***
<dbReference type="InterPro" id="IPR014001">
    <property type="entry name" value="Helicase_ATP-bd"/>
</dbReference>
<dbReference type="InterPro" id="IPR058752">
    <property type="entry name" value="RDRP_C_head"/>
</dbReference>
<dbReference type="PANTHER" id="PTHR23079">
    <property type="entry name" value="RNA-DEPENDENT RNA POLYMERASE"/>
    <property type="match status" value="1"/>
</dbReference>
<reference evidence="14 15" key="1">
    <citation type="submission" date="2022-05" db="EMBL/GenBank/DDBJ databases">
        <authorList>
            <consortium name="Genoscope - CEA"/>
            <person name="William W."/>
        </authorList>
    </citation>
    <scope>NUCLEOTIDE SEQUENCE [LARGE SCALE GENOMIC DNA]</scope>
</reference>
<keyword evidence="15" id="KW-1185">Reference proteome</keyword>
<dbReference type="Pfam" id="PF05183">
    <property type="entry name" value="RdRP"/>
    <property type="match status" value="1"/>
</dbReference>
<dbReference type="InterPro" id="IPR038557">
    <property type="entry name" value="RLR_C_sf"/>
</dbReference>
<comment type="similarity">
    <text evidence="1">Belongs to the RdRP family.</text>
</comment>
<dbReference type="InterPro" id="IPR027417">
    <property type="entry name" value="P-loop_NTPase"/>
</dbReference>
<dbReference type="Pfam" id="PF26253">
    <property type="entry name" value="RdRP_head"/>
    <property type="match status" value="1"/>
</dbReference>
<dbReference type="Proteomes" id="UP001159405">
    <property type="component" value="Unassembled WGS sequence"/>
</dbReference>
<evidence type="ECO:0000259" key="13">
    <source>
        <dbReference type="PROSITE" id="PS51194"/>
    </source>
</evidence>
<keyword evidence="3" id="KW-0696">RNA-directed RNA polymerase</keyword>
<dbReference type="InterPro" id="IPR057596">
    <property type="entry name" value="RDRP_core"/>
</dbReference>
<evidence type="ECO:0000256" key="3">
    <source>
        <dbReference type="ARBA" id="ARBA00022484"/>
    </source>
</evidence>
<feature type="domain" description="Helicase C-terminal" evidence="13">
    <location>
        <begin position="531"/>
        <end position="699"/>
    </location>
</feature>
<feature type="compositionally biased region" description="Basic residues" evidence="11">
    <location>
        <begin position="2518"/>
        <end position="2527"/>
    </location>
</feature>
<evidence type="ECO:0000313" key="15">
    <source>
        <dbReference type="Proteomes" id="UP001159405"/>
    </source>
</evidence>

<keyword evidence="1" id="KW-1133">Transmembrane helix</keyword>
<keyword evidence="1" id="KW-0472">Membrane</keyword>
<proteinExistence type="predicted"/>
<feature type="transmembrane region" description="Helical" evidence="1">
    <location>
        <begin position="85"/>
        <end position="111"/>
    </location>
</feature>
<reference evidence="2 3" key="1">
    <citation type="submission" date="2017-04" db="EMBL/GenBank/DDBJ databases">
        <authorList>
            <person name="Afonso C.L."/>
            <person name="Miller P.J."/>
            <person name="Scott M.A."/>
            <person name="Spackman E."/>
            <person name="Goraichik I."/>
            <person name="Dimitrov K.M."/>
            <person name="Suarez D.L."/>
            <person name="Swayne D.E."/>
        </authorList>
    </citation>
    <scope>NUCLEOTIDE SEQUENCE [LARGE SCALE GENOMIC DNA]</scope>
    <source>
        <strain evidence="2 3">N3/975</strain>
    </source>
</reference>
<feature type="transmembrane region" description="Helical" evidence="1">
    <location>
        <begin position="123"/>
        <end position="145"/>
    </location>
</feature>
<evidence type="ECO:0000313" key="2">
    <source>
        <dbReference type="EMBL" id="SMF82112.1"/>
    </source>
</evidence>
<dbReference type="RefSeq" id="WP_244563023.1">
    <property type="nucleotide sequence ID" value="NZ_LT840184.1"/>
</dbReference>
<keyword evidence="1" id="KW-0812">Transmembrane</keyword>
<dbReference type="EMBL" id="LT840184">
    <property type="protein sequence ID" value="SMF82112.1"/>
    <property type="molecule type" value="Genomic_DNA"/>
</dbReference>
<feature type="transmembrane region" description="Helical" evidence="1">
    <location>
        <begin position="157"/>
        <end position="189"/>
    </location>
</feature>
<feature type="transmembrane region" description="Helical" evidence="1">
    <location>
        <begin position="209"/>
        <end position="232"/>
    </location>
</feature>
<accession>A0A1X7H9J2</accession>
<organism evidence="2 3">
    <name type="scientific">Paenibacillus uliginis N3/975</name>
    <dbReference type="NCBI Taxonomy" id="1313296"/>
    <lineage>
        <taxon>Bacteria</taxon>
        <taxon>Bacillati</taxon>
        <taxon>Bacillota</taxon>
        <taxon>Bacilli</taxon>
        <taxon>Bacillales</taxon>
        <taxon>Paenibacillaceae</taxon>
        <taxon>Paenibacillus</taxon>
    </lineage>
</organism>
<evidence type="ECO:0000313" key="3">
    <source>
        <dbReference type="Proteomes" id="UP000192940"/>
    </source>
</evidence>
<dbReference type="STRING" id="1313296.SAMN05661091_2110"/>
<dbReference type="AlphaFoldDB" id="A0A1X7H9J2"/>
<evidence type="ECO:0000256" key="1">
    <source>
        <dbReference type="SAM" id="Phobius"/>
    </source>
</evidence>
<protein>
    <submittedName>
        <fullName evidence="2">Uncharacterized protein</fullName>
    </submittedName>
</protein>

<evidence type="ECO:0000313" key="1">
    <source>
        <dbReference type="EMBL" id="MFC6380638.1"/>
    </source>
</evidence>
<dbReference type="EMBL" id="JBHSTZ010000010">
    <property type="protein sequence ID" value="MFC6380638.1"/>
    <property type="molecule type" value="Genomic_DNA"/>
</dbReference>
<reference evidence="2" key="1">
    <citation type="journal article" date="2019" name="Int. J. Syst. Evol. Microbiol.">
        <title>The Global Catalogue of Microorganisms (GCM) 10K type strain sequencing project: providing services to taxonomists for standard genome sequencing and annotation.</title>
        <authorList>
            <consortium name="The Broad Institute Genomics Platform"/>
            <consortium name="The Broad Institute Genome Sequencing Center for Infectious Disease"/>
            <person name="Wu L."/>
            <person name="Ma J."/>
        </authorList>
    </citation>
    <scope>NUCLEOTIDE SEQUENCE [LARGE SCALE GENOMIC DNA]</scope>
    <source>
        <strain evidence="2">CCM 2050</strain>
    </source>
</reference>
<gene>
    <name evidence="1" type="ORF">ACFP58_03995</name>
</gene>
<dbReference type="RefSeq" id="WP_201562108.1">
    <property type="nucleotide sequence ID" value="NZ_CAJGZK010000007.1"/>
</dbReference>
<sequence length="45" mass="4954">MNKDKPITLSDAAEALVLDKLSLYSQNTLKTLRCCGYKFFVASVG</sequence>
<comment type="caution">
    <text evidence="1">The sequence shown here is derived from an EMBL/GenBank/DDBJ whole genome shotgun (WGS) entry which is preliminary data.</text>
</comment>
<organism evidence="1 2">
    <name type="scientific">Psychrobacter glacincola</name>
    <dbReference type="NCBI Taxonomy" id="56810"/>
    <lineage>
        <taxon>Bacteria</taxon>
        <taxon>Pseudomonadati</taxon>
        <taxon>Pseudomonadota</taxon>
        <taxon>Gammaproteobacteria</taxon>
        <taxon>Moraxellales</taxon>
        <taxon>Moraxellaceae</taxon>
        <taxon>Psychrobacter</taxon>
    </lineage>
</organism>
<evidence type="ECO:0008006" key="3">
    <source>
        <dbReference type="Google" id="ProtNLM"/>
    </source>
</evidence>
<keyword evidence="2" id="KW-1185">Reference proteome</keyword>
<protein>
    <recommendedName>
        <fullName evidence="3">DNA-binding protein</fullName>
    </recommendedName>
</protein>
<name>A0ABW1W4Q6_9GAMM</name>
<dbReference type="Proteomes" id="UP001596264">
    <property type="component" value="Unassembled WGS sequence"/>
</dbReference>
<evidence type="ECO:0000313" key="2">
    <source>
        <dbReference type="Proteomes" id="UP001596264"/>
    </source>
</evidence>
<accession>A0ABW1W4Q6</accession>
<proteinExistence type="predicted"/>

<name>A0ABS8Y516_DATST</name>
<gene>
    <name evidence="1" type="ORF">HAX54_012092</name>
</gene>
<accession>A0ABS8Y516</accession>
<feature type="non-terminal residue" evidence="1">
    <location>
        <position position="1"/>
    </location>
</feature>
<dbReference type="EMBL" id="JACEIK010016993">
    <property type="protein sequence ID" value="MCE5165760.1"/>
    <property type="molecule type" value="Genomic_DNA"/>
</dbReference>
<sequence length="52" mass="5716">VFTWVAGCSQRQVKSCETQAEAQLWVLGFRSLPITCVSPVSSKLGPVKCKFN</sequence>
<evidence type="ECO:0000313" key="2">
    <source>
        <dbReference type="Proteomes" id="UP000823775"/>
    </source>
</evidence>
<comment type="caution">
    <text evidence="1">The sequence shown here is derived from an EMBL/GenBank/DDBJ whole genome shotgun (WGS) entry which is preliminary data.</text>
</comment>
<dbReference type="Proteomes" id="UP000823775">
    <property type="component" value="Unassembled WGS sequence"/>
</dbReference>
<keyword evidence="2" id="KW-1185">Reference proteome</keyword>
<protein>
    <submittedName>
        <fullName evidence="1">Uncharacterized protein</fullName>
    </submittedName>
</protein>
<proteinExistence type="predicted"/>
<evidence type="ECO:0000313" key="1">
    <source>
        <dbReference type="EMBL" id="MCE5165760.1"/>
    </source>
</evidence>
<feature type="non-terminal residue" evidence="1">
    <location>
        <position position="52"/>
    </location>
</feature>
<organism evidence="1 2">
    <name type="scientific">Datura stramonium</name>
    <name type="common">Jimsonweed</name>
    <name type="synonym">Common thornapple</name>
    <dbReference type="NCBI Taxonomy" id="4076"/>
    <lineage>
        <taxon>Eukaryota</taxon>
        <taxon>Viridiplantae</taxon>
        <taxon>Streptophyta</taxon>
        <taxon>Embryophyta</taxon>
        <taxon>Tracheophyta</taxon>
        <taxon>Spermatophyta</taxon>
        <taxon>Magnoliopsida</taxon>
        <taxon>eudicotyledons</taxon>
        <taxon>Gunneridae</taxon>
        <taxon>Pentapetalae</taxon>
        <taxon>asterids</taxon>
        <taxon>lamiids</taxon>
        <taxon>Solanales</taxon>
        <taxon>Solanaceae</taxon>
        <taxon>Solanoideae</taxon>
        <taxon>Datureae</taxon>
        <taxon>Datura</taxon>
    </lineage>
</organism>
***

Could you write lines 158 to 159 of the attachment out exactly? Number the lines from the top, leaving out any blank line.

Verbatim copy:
        <fullName evidence="2">Uncharacterized protein</fullName>
    </submittedName>